John Keith Kessel
Ten Thoughts About Art

(1) Relative freedom -- Relative control --- Relative freedom is the method.

(2) Participating in the wholeness that one experiences in existence is ritual which is creativity.

(3) Art is a way for me to greet the void: the greeting takes the form: "Thou art!"

(4) It seems to be our human nature to seek meaning(s) in everything we encounter and especially in everything we do. OK, but the mere fact of being, of coming into existence, is so magical that beside it the question of meaning becomes academic and really beside the point. Why should we wish to be beside the point when we are the point? I am happy if you, I, and the art (the doing and the questioning) can all exist, can be together. As we attach meaning to objects to the extent of our individual or collective abilities to do so, we should remind ourselves that those meanings are yours and mine (yours and mind) and while those meanings may be stimulated by a work of art (or whatever) the meanings do not reside in that other place, that object, but are rather our own, and our own responsibility, totally and completely.

(5) I am interested in a state of mind where the art is totally free to be. As a working artist this becomes a formal, even a technical, problem. As Franz Kline said: "If I paint what you know I bore you, if I paint what I know I bore myself, so I paint what neither of us knows." That's a good enough aesthetic for me, too. More specifically I like an art that is both simple and subtle. I like an art that acknowledges its origin in the mind without being too alien from the rest of the physical universe, from objects like rocks, clouds, trees, etc. The arrogance ofsuch a dream amazes me. "Art shows us what we don't know and never will." The most free art, by the way, is often the most structured, hence the popularity of, for example, grids.

(6) Actually what I do is make stuff. This making and this stuff has to do partly with what I see, partly with how I see, and partly with what I want to see. I do it to look at and b ecause I like the doing.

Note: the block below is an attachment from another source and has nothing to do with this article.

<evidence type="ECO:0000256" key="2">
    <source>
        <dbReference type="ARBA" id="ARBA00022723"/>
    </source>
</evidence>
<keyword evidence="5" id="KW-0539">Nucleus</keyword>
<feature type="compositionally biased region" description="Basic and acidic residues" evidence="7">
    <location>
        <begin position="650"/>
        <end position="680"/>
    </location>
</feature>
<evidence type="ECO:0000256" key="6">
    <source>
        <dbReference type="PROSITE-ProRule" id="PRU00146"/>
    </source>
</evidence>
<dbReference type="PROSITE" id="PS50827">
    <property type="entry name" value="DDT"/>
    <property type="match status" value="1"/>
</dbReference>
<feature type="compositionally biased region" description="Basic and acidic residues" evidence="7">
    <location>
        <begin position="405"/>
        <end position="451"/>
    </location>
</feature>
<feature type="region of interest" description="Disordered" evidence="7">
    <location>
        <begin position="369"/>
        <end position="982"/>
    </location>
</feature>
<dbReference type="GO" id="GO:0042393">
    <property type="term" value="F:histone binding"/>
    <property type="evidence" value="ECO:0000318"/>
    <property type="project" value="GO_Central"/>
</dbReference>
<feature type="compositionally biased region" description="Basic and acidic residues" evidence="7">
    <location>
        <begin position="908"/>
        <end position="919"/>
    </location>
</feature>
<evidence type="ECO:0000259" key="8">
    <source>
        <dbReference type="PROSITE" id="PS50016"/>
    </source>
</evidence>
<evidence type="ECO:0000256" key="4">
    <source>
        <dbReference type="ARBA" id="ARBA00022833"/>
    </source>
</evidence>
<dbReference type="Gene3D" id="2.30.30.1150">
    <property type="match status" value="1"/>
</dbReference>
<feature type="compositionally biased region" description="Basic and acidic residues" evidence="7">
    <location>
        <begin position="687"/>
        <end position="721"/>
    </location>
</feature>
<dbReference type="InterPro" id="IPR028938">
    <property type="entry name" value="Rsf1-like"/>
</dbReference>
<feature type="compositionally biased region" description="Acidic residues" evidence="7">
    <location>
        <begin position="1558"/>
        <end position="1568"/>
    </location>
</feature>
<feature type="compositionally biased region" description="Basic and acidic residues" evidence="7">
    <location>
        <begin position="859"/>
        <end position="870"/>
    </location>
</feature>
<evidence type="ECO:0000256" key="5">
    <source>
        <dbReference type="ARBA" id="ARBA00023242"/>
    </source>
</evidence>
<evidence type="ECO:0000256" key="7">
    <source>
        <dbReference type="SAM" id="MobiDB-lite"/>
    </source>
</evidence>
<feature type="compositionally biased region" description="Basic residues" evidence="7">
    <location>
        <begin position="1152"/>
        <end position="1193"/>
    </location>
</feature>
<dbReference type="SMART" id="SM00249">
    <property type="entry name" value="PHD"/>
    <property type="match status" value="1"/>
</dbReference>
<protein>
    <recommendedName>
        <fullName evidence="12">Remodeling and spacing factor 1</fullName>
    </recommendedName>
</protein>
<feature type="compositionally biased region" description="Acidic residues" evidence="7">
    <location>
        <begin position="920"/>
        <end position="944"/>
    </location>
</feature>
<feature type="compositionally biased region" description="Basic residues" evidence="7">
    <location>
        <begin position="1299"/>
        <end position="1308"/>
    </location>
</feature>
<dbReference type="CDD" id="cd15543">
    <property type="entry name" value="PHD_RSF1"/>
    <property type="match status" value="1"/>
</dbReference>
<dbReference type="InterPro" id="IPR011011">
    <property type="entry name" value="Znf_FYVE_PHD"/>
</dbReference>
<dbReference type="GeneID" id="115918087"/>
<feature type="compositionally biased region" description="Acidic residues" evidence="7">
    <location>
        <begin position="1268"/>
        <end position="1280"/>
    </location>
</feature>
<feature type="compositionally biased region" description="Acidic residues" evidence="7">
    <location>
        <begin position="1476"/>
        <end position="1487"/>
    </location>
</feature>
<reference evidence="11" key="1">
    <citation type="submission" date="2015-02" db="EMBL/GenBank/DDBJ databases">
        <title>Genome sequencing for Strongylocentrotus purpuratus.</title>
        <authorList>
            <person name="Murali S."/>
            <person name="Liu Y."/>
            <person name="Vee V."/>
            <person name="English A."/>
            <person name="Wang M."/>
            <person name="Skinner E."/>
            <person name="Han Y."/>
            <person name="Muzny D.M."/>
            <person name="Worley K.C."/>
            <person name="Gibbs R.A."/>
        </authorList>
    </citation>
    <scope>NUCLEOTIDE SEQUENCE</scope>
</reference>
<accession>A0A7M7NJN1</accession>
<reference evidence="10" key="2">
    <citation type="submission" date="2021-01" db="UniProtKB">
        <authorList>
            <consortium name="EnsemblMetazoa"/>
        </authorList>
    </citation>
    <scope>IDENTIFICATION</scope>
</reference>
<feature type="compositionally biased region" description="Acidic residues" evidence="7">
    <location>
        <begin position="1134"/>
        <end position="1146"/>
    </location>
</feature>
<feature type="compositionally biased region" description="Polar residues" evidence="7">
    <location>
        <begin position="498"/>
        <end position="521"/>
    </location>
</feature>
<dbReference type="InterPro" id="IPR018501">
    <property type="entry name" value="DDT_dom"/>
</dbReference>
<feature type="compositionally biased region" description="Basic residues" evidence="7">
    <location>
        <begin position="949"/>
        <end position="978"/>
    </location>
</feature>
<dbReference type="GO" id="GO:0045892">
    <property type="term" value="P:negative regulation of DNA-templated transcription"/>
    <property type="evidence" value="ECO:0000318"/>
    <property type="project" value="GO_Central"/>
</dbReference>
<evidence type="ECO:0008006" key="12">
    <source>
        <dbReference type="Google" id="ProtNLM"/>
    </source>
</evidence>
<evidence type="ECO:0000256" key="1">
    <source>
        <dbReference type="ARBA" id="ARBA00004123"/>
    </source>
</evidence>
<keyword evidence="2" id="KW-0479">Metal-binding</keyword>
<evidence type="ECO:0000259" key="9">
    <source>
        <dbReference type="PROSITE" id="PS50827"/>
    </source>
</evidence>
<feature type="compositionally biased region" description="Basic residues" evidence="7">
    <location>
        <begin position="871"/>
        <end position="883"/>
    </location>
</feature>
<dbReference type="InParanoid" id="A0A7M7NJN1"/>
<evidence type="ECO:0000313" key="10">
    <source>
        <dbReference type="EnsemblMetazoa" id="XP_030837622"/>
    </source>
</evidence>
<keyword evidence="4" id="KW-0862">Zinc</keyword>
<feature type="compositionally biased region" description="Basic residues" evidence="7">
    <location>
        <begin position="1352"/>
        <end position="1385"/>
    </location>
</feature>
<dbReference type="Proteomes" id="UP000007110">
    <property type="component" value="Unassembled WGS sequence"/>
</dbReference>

(7) I would like to say a bit about seeing. To see something is not as simple as most people would like to believe. This is reflected in the language, as when we look at a puzzle:
"Do you see this?"
"Yes."
"Now look at it this way."
"Oh, yes, now I see."

See meaning to understand to a degree that goes beyond (or back to) mere perception (which is usually filtered through all sorts of preconceptions). To really see is to break through all kinds of preconceptions and labeling. In my working process I find that if I can break through to a place where I can see, then I find that anything I do spontaneously and without preconception works equally well, but only if I can see it. But if not, then some anythings are more accessible to being seen than some other anythings. So my choice of whatever anything I choose is an aim at someone's area of visibility. What I do determines who can see it, and if I did something else someone else would see it. This is how I understand the element of control in my work. For me a successful work of art is one that I can see whenever I want to. The effort that goes into seeing has been incorporated into the piece, and nothing else is necessary, not even paint, or shape, or composition, though they are usually there also.

(8) This is the way I work... (Poetry makes the ambiguity of everything more clearly ambiguous):
Then, then now...
(If it hadn't been before, it was now).
Then, then now.

(9) I should like to point out that such thoughts (or even any thoughts at all) are considered slightly indecent in an artist who, if he or she wishes to make any claim at all to maturity, should have learned to keep his or her mouth shut. So please pardon me my indiscretion.

(10) And finally finally, its all art and all about art and nothing more need be said on that point.

 


The above was recreated in HTML to
look as much as possible like the original,
which was a photocopy of 2 typewritten pages.
 
Date: unknown (1969-75?)

 


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